Federal mobile medical unit arrives in Louisiana

VENICE, La. – A federal mobile medical unit arrived in Venice, La., today to provide additional basic medical care for responders and residents of coastal communities affected by the oil spill.

The mobile medical unit, provided by the U.S. Department of Health and Human Services in coordination with the Louisiana Department of Health and Hospitals, will integrate with the local medical community to triage and provide basic care for responders and residents concerned about health effects of the oil spill. Patients then can be referred to local healthcare providers or hospitals.

“We are very concerned about the impact of the disaster on public health in the Gulf region,” Secretary Sebelius said. “We have been on the ground monitoring the spill’s impact on health and have remained in close contact with state and local health authorities as well as members of the congressional delegations from the affected states to understand the health and medical needs in these communities. I particularly want to thank Representative Melancon and Senator Landrieu for their efforts to bring the mobile unit to Venice. So far, surveillance efforts have detected complaints of throat irritation, eye irritation, nausea, headache, and coughs—these could be caused by a number of conditions, but we’re watching them closely. The mobile medical unit and a medical team arriving today in Louisiana can help address health concerns of local residents and responders.”

“While the oil spill is a tragic event environmentally and economically, the impact on the health of Louisianians cannot be overlooked,” added LDHH Secretary Alan Levine. “We are glad to be working with Secretary Sebelius and HHS to provide the care our workers and residents need during this crisis.”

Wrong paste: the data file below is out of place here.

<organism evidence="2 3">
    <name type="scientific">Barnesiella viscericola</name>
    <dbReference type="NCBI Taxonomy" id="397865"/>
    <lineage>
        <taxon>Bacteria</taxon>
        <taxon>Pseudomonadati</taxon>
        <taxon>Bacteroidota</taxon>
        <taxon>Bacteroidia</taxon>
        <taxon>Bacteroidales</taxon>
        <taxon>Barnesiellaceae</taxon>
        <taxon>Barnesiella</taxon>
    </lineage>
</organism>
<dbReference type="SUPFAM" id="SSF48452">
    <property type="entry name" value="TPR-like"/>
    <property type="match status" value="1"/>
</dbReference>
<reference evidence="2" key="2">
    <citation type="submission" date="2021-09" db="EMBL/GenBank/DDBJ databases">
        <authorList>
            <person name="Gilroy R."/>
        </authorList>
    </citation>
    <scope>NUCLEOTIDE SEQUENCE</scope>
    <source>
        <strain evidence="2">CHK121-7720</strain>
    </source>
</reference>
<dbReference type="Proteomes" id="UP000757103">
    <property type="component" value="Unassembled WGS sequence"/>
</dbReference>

The mobile unit will be located at 339 Coast Guard Road in Venice, La., and will be staffed by a medical team from the HHS National Disaster Medical System – a doctor, two nurses, two emergency medical technician paramedics (EMT-P) and a pharmacist. HHS activated the National Disaster Medical System as a precaution should Gulf States need additional medical support as a result of the oil spill.

The mobile unit complements a broader effort by the Louisiana Department of Health and Hospitals to ensure access to care including mental health and addictive disorders services.

To learn more about DHH response efforts and services available for coastal communities impacted by the oil spill, visit www.emergency.louisiana.gov. HHS information resources, including food safety updates, health fact sheets, and responder and worker education and training materials, can be found online at http://www.hhs.gov/gulfoilspill/index.html.

For information about the response effort, visit www.deepwaterhorizonresponse.com.

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